You're like, "We've never done this kind of thing before. How do we even publicize the movie?" was something that became very difficult to even think about, because it was like, "Well, do we conduct interviews as Heather Langenkamp, her real self, or Heather Langenkamp, the actress who's in the movie? Or do we continue fourth wall craziness into the reality of promoting this film?" It was mind twisting to think about it. It was very new for all of us as well.
You mentioned how much of a relief it was to be able to have anonymity after that first film, so what was it like coming back to the franchise where you also have to play yourself in an autobiographical capacity?
Truthfully, all that autobiographical stuff almost prevented me from being in it. I just really didn't like it at all, and I told Wes, "I just don't want to do this at all." Because if it wasn't done correctly, it would be a really huge gimmick that looked stupid. It could've looked, I'm sure, like, "Oh, here's a director trying something that is just a gimmick." Just gimmicky, and precious, and too cute for the room kind of thing, too inside baseball.
Believe it or not, a lot of people don't want to be famous celebrities. And it's really disruptive to your life, and it's not fun. And so, I just said to Wes, "I'm giving away so much to do this part. I don't have anything left of my privacy, or my personality, or my personal life if I give it to the screen here. It's not like I'm an actor that's playing a role. I'm an actress playing myself. And I think it's worth a lot to me to give that up for you."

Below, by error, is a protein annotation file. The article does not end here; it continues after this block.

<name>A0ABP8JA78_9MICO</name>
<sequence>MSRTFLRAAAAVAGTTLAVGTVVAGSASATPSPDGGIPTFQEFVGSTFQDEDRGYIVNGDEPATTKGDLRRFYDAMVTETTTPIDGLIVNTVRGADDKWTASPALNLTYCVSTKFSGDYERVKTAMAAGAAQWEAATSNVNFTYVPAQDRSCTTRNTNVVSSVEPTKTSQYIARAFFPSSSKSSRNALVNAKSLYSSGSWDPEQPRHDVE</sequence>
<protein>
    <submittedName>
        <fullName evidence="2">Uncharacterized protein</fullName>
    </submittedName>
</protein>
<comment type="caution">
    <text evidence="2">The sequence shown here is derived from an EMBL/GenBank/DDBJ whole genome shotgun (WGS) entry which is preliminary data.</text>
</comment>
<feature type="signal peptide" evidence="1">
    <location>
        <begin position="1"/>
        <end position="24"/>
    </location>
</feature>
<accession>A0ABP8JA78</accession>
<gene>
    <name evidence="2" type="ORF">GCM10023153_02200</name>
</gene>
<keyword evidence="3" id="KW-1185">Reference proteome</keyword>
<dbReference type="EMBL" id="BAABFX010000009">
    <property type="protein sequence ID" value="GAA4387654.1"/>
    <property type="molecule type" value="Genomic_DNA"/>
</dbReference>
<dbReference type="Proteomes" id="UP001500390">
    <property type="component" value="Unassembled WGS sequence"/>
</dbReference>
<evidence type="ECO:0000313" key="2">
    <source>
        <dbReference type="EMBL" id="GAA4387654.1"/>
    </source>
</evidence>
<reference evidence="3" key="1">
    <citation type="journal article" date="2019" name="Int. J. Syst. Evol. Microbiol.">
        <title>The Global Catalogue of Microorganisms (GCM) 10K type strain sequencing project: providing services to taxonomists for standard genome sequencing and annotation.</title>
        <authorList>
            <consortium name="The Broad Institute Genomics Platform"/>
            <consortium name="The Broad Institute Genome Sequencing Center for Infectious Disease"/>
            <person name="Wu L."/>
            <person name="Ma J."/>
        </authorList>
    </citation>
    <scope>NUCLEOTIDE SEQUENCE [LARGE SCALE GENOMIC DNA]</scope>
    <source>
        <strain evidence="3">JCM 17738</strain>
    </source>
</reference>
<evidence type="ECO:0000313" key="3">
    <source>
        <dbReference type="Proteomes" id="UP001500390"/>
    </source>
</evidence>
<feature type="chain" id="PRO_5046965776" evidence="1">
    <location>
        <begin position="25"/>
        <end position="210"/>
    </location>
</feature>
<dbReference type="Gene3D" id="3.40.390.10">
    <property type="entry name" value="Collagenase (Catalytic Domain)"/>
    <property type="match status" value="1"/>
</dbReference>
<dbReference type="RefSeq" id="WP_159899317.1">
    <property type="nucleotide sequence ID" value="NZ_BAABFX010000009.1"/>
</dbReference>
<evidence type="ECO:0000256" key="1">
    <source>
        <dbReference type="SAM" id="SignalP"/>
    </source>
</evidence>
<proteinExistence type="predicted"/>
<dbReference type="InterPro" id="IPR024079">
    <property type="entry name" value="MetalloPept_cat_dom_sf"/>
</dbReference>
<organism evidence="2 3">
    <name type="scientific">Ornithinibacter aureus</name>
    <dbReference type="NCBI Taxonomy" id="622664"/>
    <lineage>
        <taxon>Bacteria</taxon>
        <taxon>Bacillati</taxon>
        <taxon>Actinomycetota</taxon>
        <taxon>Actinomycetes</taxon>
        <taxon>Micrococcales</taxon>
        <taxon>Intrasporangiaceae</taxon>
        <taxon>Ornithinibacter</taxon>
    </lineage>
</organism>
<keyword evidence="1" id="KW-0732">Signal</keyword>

And I said, "If that's what you want me to do, I want to make the same money that Robert Englund gets, because I think I'm giving way more than Robert Englund's giving in this, and this is my third movie, and I really feel like you're asking more of me than anybody in this. You get to do one scene as Wes Craven. I have a husband, and you've made this whole universe for me to play myself, but it's not that much like me. And you have me talking about my mother in this."
It was a serious, serious talk I had with Wes about it, and he said, "Well, then we'll pass. They're going to pass then if you ask for that." And I said, "Well, have them give me an offer." And so, it hurt my feelings a great deal that they would not put me on the same level as Robert Englund to make that movie. I understood right then that if I wanted to play the part, I didn't want to do it if I wasn't going to be compensated to do it, and I really felt like they weren't going to make it worth my while.